Tonight on my way home from graduate school I phoned my mom, as I do every week, to let her know I was safe and in the car, out of one of the sketchiest areas of Springfield. It's a nice, unsaid thing that if I didn't call, she'd be worried enough to take action and alert someone that I was perhaps in trouble. This is not what this commentary is about, so I already digress...
When I asked what she was doing she responded that she was watching the Republican National Convention and without thinking, or free willingly I should say, I blurted out "WHY?" I told her that on my political poll that I participate in, the majority pf participants from all 50 states were also watching some part of either party's convention.
I am not watching-or actively participating-, and somewhere in my anger and disgust of the current campaign, I feel ashamed, because I know our democracy is set up for me TO be participating. But, I'm not not watching out of ignorance, or being uneducated. I'm making a conscious choice not to because I simply have no interest in what either party has to say. As our conversation continued, I told my mom that right now, as someone who contemplated majoring in political science during undergrad, I am so put off by the waste and celebritization surrounding the campaigns that I don't want anything to do with it.
I want to be clear that I completely respect others' opinions and embrace their desire to participate. I would never have considered myself to be someone who wouldn't vote during an election (and trust me, I will--I don't care if it's for Mickey Mouse), but I can't bare to say I support either candidate. Do I support one party over another? Yes, absolutely, BUT, why, after all this money has been spent and all this trash talk talked, should I believe a word out of either candidate's mouth? If I listen to Ann Romney tonight, is that really going to sway my vote toward Mitt? No. Everything she is saying is a load of crap. As is, I believe, the democrats side, as well. They say what we want to hear, blah blah blah.
As we all know and some of us feel, it's a double edged sword. The people we want to hear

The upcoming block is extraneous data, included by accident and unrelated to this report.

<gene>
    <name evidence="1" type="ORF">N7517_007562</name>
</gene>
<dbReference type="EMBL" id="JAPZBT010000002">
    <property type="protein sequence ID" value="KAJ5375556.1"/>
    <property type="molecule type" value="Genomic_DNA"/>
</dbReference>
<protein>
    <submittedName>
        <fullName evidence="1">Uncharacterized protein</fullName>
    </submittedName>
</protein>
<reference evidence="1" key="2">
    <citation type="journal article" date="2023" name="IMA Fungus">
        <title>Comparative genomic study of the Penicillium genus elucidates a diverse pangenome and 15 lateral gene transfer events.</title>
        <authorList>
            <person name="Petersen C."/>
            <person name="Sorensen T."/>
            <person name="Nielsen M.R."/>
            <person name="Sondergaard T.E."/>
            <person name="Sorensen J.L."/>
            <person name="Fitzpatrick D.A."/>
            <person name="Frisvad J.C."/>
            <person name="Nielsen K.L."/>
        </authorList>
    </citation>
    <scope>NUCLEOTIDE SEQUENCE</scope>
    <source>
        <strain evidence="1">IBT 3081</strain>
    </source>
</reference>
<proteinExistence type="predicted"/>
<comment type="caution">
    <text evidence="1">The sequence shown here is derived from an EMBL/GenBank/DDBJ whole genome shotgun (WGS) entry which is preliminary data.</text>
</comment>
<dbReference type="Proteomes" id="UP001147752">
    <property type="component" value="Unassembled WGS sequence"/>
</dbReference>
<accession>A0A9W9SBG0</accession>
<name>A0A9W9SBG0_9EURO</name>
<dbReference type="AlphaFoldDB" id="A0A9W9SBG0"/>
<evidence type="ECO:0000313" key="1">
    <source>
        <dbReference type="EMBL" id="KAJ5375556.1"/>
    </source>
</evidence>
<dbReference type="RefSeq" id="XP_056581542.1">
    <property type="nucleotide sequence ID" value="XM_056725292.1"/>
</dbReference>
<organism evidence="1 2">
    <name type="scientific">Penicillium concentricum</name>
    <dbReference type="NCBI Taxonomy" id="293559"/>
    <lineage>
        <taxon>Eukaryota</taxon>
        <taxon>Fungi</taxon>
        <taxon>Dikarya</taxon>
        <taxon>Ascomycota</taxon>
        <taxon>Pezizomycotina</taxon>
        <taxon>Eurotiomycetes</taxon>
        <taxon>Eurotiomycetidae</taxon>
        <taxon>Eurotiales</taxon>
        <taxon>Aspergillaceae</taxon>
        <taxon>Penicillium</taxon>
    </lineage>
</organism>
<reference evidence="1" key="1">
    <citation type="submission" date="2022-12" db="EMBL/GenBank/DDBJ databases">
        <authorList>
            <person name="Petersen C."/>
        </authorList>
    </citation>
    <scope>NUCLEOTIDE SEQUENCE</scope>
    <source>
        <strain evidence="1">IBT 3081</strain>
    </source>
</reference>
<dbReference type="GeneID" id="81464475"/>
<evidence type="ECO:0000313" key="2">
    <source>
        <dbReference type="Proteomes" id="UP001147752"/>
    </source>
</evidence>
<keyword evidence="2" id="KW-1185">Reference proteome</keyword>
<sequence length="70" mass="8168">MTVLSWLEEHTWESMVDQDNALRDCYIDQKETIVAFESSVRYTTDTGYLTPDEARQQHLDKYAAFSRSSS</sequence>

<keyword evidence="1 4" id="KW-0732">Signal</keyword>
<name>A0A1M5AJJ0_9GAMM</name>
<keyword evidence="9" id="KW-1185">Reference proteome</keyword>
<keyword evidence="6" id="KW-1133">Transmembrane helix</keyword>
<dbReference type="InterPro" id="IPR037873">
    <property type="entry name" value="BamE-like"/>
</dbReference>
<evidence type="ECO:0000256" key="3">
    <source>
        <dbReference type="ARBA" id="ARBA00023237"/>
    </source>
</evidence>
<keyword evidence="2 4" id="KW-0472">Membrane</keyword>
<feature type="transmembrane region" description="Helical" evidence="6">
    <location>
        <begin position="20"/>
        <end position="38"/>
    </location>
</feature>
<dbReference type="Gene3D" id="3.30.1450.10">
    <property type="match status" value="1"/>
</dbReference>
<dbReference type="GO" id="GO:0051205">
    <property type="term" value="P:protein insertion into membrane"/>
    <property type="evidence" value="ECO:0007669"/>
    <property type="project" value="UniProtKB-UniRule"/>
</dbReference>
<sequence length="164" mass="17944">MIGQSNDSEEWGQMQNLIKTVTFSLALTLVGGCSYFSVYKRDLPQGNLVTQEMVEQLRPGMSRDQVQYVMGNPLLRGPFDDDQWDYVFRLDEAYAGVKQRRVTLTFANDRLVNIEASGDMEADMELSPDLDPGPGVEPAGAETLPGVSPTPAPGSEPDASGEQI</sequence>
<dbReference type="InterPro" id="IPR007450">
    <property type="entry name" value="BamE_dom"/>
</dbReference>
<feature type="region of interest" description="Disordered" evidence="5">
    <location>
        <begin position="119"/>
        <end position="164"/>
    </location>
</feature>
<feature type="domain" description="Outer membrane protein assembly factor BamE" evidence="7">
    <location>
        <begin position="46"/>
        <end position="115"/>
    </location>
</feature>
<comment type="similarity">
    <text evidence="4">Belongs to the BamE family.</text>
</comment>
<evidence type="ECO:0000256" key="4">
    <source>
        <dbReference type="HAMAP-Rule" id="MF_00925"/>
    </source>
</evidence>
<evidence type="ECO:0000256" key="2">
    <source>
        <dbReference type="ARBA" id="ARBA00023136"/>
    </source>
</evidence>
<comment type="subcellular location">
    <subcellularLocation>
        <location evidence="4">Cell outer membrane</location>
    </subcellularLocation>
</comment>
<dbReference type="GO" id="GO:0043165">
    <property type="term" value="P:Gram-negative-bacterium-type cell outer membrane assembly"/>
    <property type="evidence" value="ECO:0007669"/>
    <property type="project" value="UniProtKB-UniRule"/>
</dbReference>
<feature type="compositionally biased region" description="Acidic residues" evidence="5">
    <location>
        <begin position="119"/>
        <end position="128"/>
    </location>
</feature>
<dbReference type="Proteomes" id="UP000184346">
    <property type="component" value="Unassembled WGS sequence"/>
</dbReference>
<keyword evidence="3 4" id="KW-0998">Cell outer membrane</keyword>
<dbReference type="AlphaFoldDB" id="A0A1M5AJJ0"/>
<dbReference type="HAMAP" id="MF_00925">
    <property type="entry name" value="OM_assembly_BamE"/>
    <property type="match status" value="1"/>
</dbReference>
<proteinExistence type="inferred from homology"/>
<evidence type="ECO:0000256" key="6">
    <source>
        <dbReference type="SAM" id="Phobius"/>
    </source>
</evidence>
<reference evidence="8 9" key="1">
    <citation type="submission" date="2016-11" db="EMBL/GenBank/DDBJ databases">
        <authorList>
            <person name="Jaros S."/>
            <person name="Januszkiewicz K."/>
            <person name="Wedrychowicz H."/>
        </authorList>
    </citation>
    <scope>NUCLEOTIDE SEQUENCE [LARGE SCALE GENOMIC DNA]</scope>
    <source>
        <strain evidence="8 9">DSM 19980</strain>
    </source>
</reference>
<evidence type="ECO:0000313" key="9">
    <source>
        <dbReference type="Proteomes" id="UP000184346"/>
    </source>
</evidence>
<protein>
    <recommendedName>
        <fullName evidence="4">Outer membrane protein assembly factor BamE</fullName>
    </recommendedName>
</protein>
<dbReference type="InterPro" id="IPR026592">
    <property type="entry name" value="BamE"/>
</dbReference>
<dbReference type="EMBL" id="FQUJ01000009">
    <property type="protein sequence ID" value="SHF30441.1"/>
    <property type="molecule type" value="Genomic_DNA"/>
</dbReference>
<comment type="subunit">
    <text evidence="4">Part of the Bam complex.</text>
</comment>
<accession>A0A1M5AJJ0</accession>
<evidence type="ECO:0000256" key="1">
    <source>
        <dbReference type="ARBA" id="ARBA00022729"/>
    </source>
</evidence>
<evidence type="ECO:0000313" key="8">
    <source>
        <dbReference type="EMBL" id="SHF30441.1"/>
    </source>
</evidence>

the people we WANT governing our states and countryare those that CAN'T be heard because they don't have enough 1) power and 2) money, which essentially equal each other. So then how, one asks, do we avoid the waste and celebritization if those who deserve seats can't get it without the wealth and power?
Being just a small mind in the American countryside, I have no answer. I am no political analyst or theorist. I'm just a twenty-seven year old, "once was interested", who feels burned out by the same old rat race our election process has become. AND, may I say, it's sad to think that our votes really don't even count because of the electoral college, which is super frustrating because all of those citizens who jump on the "get out and vote" celebrity PSAs likely don't even know what the electoral college IS. Otherwise, they wouldn't be bandwagoning in the first place, they would either be intentionally abstaining OR making an independent educated decision.
I HATE hating politics. I wish that I had more faith and trust in those who we've been given the option to vote. It's not even about two men. It's about the road to politicianism and where it leads. I am sure it starts in a green pasture, full of good intention, moving slowly toward the trenches. That my friends, is where this ends.
With that being said, I hope you've enjoyed, or at least have gotten your mind going, reading my commentary.